Friday, April 15, 2011


I don’t know if I can describe the feeling I have when I think back on my early years in medicine,… but I’ll try.

My internship and residency took place between the years of 1965 and 1971 and included 2 years in Uncle Sam’s navy. Medicine and the post graduate training programs were a lot different from current practices; as interns and residents we were given a great deal of responsibility where the “see one, do one, teach one” philosophy was the standard. Of course me and my fellow interns and residents thought of ourselves as the young Turks…able to handle anything, any time, that came our way. We did not shirk from the responsibilities of the procedures and crisis decisions we had to make; it was all considered a routine part of who we were and what we did.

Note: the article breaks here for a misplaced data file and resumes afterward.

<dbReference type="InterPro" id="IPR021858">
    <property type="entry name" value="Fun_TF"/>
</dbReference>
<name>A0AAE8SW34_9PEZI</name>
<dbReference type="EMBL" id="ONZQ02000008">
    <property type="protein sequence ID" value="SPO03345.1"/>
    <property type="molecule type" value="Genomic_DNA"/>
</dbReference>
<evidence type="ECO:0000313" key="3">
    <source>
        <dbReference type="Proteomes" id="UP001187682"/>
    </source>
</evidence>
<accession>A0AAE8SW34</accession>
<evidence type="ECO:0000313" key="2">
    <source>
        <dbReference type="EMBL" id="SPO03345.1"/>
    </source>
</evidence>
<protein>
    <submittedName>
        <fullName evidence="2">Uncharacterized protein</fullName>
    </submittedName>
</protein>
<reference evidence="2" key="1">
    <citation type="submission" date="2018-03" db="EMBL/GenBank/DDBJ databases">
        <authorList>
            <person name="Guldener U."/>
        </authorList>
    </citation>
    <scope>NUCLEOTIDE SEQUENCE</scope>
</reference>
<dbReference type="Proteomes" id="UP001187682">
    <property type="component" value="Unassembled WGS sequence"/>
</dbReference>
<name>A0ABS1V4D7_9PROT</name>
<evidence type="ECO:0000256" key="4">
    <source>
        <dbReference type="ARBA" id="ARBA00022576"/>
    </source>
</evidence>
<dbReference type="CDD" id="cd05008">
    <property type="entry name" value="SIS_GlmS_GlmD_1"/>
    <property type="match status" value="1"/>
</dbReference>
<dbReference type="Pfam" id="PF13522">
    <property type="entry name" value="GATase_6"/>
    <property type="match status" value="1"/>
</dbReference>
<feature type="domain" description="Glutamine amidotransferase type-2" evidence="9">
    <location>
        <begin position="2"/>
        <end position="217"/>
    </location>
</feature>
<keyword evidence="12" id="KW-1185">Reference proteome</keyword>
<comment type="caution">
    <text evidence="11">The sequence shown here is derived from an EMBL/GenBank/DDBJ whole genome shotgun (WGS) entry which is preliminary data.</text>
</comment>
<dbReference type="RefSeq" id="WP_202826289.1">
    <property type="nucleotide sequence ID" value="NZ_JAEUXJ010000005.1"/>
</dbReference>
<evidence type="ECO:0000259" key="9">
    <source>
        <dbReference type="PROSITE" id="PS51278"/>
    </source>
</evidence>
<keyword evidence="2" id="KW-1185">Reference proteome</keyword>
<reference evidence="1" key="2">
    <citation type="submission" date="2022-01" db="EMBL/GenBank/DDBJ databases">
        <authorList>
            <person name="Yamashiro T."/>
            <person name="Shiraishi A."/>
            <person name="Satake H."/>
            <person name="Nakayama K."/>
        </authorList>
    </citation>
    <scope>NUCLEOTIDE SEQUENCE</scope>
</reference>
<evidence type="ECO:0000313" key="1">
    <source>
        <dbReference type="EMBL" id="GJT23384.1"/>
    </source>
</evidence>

That self-confidence remained with me through out my years in medicine, although like many other physicians in primary care practice I gradually began referring the more complicated cases to the specialists and gave up all but the simplest in office procedures.

In a few months it will be nine years since I walked away from that which dominated my life and to a very large part, defined who I was for 40 years. With each passing year the person I was becomes more and more a stranger to me.
I cannot think of myself immersed in a field of science and medicine, which has now become so foreign to me. I no longer recognize that person, and I wonder, have I made this complete transformation from medicine/science to art? Or did I make myself fit into that role, while my heart I really belonged to the broad world of art?

I am reminded of what a very dear man…a patient and an artist…once said to me in the early years of my “transformation”…”the doctor is not an artist, the artist is a doctor”.

1 comment:

happy internist said...

are sure you weren't a young turkey? : )